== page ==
Using an optional request header one minor/patch version can be addressed. This means, that the client can send a request header to not only access versions v1 and v2 (the designated versions that are addressed in the URIs) but also access one older or newer version of API in the (pre-) production or acceptance test environment. For example, the following URIs point to the designated production release of the API that can be accessed in the URI:


API-version: 1.0.2 (response header)


API-version: 2.1.0 (response header)

Leaving off the request-header (API-version: x.y.z), one addresses always the designated production version. In case there is one other designated version available, e.g. v2.1.1, then it can be provided and addressed at the same base endpoint passing the correct request parameter:

API-version: 2.1.1 (request header)


API-version: 2.1.1 (response header)

Examples of backward compatible changes are the addition of an endpoint or an optional attribute to the payload.

API principle: Include only the major version number in the URI

One should only include the major version number. Minor version number and patch version number are included in the header of the message. Minor and patch versions have no impact on existing code, but major version do.

An API will never be fully stable. Change is inevitable. Managing change is important. In general, well documented and timely communicated deprecation schedules are the most importand for API users.

2.5 Extensions

Dit onderdeel is niet normatief.

The extensions document exists in a "latest published version" ("Gepubliceerde versie" in Dutch) and a "latest editors draft" ("Werkversie" in Dutch). The "latest editor's draft" is actively being worked on and can be found on Github. It contains the most recent changes.

The documents can be found here:

Extensions Gepubliceerde versie Extensions Werkversie

3. Normative API Principles


3.1 API-01: Operations are Safe and/or Idempotent

Operations of an API are guaranteed to be safe and/or idempotent if that has been specified.

3.2 API-02: Do not maintain state information at the server

The client state is tracked fully at the client.

3.3 API-03: Only apply default HTTP operations

A RESTful API is an application programming interface that supports the default HTTP operations GET, PUT, POST, PATCH and DELETE.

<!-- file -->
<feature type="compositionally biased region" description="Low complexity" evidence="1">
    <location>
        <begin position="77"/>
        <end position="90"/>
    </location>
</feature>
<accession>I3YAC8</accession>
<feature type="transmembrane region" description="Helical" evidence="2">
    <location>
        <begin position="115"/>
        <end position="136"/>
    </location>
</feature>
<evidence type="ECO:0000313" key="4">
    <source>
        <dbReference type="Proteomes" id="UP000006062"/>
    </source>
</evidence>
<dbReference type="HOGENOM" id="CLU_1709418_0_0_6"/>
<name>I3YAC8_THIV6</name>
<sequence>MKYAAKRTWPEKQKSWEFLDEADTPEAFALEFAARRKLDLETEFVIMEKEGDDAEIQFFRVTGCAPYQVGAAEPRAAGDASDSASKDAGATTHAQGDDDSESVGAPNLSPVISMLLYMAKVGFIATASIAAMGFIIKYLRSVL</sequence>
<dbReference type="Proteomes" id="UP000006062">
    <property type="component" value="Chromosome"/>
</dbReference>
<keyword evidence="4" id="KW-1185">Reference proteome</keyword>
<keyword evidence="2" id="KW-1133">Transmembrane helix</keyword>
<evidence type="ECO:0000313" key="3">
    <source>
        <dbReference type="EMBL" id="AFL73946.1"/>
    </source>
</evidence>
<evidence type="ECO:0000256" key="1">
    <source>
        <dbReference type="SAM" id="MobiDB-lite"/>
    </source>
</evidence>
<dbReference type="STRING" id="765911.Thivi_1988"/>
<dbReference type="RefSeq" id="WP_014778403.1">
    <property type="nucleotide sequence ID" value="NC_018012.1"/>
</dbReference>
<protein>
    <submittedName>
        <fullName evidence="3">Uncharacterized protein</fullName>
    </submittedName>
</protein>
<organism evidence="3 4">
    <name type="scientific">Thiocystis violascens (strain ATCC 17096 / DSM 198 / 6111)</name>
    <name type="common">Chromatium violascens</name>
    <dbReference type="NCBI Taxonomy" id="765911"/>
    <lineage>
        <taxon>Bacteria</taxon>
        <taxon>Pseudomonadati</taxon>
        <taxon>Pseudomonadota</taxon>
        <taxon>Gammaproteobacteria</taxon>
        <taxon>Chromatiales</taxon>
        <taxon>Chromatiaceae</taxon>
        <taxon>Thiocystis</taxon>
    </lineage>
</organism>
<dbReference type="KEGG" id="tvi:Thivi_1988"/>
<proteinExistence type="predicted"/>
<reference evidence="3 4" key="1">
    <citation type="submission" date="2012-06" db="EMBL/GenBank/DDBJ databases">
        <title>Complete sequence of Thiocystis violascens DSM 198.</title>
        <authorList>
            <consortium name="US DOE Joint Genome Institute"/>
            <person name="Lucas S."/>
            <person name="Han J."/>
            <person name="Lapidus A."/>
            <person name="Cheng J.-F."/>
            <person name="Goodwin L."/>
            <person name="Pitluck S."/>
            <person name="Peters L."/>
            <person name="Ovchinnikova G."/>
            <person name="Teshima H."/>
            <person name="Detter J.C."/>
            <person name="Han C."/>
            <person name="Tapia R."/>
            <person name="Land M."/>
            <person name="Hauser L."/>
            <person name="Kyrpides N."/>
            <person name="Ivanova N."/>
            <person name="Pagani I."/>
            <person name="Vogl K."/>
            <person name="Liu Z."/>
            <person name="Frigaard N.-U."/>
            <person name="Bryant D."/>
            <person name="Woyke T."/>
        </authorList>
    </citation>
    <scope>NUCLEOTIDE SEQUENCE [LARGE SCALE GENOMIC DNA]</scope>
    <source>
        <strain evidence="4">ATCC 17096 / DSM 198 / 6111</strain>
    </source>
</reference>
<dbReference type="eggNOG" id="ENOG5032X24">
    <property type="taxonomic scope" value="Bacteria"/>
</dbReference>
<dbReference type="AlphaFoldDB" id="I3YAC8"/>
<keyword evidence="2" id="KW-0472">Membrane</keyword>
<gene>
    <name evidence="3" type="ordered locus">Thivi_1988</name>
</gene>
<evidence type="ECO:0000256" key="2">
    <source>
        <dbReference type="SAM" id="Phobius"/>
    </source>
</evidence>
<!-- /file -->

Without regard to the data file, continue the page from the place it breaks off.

3.4 API-04: Define interfaces in Dutch unless there is an official English glossary

Define resources and the underlying entities, fields and so on (the information model ad the external interface) in Dutch. English is allowed in case there is an official English glossary.

3.5 API-05: Use plural nouns to indicate resources

Names of resources are nouns and always in the plural form, e.g. aanvragen , activiteiten, vergunningen, even when it applies to single resources.

3.6 API-06: Create relations of nested resources within the endpoint

Preferrably, create relation within the endpoint if a relation can only exist with another resource (nested resource). In that case, the dependent resource does not have its own endpoint.

3.7 API-09: Implement custom representation if supported

Provide a comma-separated list of field names using the query parameter fields te retrieve a custom representation. In case non-existent field names are passed, a 400 Bad Request error message is returned.

3.8 API-10: Implement operations that do not fit the CRUD model as sub-resources

"Operations that do not fit the CRUD model are implemented as follows:

3.9 API-16: Use OAS 3.0 for documentation

Publish specifications (documentation) as Open API Specification (OAS) 3.0 or higher.

3.10 API-17: Publish documentation in Dutch unless there is existing documentation in English or there is an official English glossary available

Publish API documentation in Dutch. You may refer to existing documentation in Engelish and in case there is an official English glossary avaialble.

3.11 API-18: Include a deprecation schedule when publishing API changes

API changes and a deprecation schedule should be published not only as a changelog on a publicly available blog but also through a mailing list.

3.12 API-19: Allow for a maximum 1 year transition period to a new API version

Old and new versions (maximum 3) of an API should be provided concurrently for a limited, maximum 1 year transition period.

3.13 API-20: Include the major version number only in ihe URI

The URI of an API should include the major version number only. The minor and patch version numbers are in the response header of the message. Minor and patch versions have no impact on existing code, but major version do.

3.14 API-48: Leave off trailing slashes from API endpoints

URIs to retrieve collections of resources or individual resources don't include a trailing slash. A resource is only available at one endpoint/path. Resource paths end without a slash.

3.15 API-51: Publish OAS at the base-URI in JSON-format

Publish up-to-date documentation in the Open API Specification (OAS) at the publicly accessible root endpoint of the API in JSON format:


Makes the OAS relevant to v1 of the API available.

Thus, the up-to-date documentation is linked to a unique location (that is always concurrent with the features available in the API).